Build a wall along Sahara to stop migrants – Trump reportedly urged Spain to be like him US President Donald Trump’s recipe for the EU to resolve immigration problems is to build a wall along the Sahara Desert similar to the one he wants erected along his country’s border with Mexico, according to a Spanish minister.
Spanish Foreign Minister Josep Borrell told about Trump’s suggestion during a lunch in Madrid organized by Club Siglo XXI, a respectable cultural association that dates back to 1969. to El País newspaper, Trump argued before a Spanish delegation visiting the White House that “the border with the Sahara can’t be longer than ours is with Mexico,” to which the Spaniards said it actually would have to be longer by about a half.
Spain does have a border wall in Africa, where its tiny enclaves of Melilla and Ceuta are separated from Morocco by rows of wire fences. The enclaves regularly see crowds of asylum-seekers storming the fences in hopes of getting into a Spanish jurisdiction.
Borrell’s anecdote didn’t specify when and in what context Trump voiced his suggestion, which may have been intended as a joke. Diplomatic sources say that it was probably in late June, when the minister visited the US in a trip coinciding with that of the Spanish King and Queen.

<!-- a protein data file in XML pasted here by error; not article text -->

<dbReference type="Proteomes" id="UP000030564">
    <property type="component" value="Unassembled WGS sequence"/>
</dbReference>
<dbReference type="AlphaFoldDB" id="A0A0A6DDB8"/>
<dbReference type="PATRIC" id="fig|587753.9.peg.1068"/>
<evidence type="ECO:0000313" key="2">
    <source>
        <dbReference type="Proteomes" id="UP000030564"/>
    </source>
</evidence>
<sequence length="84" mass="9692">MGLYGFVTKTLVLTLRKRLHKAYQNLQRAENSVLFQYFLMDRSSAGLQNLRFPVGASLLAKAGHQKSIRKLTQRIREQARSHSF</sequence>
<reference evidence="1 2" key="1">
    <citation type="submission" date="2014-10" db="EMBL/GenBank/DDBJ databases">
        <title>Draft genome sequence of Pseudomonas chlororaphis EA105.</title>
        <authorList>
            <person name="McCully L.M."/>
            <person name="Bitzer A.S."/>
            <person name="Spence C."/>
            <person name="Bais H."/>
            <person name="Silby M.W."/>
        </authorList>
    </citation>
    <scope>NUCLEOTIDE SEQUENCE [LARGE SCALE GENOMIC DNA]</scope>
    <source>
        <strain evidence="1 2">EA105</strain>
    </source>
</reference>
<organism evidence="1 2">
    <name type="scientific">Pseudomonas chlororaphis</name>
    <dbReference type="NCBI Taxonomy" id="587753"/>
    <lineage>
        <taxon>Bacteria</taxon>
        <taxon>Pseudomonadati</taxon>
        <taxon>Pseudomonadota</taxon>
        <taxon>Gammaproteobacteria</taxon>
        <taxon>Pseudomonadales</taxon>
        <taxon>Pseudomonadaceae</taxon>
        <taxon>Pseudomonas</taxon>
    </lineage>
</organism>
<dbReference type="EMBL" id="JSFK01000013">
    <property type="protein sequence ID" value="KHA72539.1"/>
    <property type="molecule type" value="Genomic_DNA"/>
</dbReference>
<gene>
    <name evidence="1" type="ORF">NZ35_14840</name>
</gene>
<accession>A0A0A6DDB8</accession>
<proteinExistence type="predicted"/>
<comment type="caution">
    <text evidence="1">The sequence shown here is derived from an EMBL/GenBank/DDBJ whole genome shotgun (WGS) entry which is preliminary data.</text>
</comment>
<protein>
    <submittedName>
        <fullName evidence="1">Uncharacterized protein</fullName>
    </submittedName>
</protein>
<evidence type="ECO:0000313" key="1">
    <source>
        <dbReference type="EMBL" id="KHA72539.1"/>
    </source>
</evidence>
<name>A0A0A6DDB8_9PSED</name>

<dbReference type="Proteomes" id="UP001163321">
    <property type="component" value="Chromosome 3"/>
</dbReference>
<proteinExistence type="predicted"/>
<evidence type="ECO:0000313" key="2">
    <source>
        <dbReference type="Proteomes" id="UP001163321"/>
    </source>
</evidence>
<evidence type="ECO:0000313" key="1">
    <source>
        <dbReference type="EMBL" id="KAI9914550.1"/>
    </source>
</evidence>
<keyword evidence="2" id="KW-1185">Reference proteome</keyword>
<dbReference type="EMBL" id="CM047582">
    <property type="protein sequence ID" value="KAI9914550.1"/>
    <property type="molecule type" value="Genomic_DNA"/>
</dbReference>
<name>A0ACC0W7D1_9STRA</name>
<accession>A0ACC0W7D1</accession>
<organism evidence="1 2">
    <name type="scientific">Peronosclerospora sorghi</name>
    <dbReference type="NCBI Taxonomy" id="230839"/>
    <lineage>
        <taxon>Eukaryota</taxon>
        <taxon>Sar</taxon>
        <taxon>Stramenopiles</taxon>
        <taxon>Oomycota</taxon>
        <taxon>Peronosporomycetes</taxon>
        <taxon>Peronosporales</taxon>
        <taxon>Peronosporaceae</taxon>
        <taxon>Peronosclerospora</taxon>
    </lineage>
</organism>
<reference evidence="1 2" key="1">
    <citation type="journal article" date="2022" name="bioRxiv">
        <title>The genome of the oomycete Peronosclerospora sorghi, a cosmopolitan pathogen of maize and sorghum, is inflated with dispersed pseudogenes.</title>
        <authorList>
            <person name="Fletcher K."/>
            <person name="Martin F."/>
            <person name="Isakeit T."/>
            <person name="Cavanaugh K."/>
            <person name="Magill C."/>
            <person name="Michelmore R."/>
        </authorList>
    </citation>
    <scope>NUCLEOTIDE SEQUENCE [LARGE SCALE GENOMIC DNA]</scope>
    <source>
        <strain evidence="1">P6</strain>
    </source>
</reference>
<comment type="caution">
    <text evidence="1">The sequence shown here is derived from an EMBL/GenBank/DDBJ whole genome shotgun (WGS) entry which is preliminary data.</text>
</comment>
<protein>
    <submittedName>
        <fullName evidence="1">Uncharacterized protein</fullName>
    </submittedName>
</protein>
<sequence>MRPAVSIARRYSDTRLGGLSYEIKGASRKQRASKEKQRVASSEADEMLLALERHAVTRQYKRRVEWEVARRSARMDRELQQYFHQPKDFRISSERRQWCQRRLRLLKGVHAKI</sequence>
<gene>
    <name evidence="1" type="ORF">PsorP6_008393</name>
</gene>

During the lunch the Spanish minister argued that Europe has to find a way to tackle flows of immigrants from Africa, considering that the continent will likely double its population over the next 20 years. to Europa Press, Borrell stated that Europe cannot absorb as many people as there are trying to come, “especially if they are Muslims”, without compromising its cultural identity.
He criticized politicians who advocate for a massive investment program in Africa similar to the one the US used to help rebuild Europe after World War II, saying the amount that the Europeans are prepared to spend in Africa is dwarfed by China’s plan to $60 billion into the continent, he said.
Borrell also criticized the approach to the immigration problem taken by Italy’s new government and Interior Minister Matteo Salvini. He said the EU has to find “more civilized methods,” that simply preventing people rescued in the Mediterranean from landing on a European coast is not a solution. He warned that, unless a viable solution is found, Europe would see a further rise of Euro-sceptic politicians like Salvini.
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